“I do think having fans is going to benefit the team. I think the team will play better with fans cheering for them with fans watching them,” Jacob Manning, sophomore, said. 

   Kauffman Stadium and the Royals are doing everything they can to have a safe season and start it off strong. By following these simple guidelines when attending the games to support your team is an easy way to keeping them in season and allowing them to have people to play for. 

   

New Development in LS: Streets of West Pryor

Story by Lily Temple – Staff Reporter

 

Recently there have been many new developments built in Lee’s Summit. One of the main developments is called “The Streets of West Pryor.” This development is off of Pryor Road near Chipman. It is still in the process of being built but it currently has a McKeevers grocery store, a First Watch, a Firebirds, a Bibi Bop, and a Starbucks. This area is right next to the neighborhoods Summerfield and Bent Tree Bluffs.

   Along with the restaurants, there are several apartment buildings being built near the neighborhoods. Some of these buildings will include retail on the bottom floors which will add even more shopping to that side of Lee’s Summit.

   Many of the residents in the surrounding neighborhoods are happy with all of these new restaurants and the retail that is coming soon.

   “I really like the new development off of Pryor because it gives us more eating and shopping opportunities. Although traffic is more prominent near our neighborhood, we now have more restaurants to choose from,” Paige Woolf, junior, said.

   With these new restaurants and storefronts being right next to the neighborhood, it is extremely convenient for the residents. Running to the grocery store is simple when it’s a two-minute drive. They are taking advantage of the new restaurants and the grocery store before they get super crowded.

   “We go to McKeevers to get small stuff and it is so convenient. There are not that many people in there right now so it makes it super easy to social distance,” Jonathan Krinke, choir director, said. 

   Although there will be some things that take getting used to like the traffic and the new apartment buildings next to the neighborhood, overall, most residents are very happy with these new changes.

   “We are really excited about having all of that near our home. We’re also hoping that it helps our resale value whenever we decide to sell our house someday,” Krinke said.

   This new development will not only benefit the lives of the people close to it but every resident of Lee’s Summit. 

Triplets sign letters of intent to play college sports

Story by Abby Langle – Assistant Junior Editor

 

The Fee sisters are triplets at Lee’s Summit North High School. They all ran cross country all four years of high school. They are all three going to attend college playing a sport. Halle is attending Kansas State University in Manhattan, Kansas to pursue rowing. Brianna and Olivia are attending The University of The South in Sewanee, Tennessee to play soccer.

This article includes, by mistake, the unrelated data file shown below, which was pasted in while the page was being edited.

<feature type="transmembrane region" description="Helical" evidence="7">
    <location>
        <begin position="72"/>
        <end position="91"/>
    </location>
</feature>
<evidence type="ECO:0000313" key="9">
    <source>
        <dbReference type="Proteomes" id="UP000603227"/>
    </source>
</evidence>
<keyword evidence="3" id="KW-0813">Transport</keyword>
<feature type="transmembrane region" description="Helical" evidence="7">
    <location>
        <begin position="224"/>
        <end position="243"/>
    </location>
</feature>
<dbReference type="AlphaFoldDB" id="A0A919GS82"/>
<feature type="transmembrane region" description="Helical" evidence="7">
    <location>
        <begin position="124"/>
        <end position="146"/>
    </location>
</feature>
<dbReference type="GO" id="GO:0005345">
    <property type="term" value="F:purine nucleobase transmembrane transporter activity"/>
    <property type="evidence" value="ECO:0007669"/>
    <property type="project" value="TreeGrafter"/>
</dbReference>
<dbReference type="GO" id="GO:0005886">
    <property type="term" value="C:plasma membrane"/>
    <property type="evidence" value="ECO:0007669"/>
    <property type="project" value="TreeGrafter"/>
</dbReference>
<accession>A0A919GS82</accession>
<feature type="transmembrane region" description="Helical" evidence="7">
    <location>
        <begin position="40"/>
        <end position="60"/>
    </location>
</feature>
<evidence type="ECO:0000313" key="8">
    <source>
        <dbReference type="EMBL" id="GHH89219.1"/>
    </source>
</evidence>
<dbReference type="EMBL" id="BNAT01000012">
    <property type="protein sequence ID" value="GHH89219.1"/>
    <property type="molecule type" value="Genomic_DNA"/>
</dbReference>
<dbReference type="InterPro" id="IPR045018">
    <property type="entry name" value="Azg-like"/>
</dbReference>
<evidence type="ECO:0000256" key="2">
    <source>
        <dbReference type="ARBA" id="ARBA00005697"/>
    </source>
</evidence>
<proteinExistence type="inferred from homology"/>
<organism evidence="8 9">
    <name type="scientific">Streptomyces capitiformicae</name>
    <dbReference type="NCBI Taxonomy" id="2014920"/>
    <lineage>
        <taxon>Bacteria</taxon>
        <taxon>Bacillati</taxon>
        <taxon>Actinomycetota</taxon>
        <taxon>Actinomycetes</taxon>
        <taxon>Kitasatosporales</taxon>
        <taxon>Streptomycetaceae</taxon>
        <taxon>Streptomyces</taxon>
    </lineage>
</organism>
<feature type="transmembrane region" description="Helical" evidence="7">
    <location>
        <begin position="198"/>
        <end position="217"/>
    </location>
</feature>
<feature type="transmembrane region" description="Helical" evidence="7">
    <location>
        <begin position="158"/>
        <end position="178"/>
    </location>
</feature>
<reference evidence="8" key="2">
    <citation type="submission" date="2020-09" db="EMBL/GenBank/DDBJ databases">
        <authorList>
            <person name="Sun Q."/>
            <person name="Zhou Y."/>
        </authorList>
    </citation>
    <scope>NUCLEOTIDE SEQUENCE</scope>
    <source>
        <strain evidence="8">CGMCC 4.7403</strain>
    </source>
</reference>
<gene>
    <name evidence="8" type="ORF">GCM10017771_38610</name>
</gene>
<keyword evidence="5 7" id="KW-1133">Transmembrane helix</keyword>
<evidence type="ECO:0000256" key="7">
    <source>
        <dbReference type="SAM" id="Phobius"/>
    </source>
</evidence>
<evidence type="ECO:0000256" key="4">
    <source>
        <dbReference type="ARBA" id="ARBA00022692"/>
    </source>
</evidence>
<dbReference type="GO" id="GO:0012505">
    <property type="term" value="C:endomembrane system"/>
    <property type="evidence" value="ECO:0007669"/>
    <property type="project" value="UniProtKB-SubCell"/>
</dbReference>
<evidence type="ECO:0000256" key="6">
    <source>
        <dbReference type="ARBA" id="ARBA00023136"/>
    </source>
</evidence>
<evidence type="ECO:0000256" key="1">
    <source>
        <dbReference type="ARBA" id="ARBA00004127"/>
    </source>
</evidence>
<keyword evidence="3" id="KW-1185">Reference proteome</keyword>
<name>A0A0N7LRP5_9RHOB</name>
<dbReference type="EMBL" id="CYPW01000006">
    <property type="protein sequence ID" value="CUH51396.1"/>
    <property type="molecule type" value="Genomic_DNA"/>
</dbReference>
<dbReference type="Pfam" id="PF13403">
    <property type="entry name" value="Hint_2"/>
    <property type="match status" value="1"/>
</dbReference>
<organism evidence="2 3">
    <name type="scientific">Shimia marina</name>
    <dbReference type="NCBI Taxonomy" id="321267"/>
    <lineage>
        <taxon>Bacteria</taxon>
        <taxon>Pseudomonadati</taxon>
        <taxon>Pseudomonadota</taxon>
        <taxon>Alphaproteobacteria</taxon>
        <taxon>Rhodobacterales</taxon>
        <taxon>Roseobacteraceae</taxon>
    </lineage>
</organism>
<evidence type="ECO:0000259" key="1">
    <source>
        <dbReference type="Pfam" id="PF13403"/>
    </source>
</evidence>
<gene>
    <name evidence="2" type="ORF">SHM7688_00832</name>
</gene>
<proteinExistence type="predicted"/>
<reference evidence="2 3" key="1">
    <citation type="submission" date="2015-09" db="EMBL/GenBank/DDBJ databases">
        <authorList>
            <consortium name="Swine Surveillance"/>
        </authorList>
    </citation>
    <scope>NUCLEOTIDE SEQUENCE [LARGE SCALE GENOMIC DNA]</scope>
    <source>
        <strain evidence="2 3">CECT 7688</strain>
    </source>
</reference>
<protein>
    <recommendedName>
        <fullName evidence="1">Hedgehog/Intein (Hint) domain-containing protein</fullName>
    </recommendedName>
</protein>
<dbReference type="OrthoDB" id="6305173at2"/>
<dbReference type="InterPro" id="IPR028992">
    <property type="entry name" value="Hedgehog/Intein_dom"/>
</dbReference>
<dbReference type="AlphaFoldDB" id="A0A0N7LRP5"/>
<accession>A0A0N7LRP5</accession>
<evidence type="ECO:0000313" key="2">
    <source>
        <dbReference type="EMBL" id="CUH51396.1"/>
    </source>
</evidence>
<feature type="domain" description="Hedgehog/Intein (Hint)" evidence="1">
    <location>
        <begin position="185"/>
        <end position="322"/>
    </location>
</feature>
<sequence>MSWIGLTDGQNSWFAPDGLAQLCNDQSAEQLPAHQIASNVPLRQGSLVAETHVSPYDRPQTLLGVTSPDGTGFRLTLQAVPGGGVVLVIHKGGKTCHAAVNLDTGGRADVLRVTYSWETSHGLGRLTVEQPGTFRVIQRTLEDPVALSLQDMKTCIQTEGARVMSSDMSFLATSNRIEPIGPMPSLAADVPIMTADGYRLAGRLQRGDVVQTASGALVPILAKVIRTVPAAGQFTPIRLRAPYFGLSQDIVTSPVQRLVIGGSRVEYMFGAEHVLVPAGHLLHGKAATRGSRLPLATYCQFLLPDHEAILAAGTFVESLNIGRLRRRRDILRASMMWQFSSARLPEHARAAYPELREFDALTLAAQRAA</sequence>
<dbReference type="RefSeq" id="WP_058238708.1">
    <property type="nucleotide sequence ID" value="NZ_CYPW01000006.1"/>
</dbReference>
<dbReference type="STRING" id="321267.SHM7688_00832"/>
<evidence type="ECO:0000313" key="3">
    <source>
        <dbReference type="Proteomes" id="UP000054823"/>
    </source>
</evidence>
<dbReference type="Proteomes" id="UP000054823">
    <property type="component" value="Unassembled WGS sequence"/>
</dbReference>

The Fee sisters are very athletic. Their parents both played sports when they were younger. So they have a very good work ethic.

The girls only know how to work hard. They are always asking how they can get better, and over their four years in the program, it has paid off,” Ryan Shortino, head cross country coach, said.

Playing a sport is a big achievement for everyone. People usually dream about playing a sport in college when they are younger and have to work hard to get to this goal.

“When I was about nine or ten, I knew that soccer was my favorite sport. I have always loved it so much and I knew from a young age that I wanted to play it for as long as I could. Playing in college was something that I had always dreamed of doing. I had a family friend who played soccer at North and eventually in college, which was what inspired me to play in college as well,” Olivia Fee, senior, said. 

College is a new chapter in life and can be hard because it is a big change. It is an opportunity to meet new people and experience new things. 

I am looking forward most to becoming best friends with the girls on the team, and be able to work hard and become very fit for the sport,” Halle Fee, senior, said.

 Growing up as a triplet can make you super close to your sisters. Being close means that you have someone to talk to or lean on when you need help.

“Yes, my sisters and I are all really close. Growing up, there haven’t been many instances where we were separated for multiple days at a time. Obviously, we are around each other constantly. Although we all have different interests and personalities, the three of us are very close to one another,” Brianna Fee, senior, said.

 The Fee sisters have a bright future ahead of them. With strong work ethics, all three sisters look forward to advancing their athletic careers at the collegiate level.  

(Photo courtesy of the Fee family)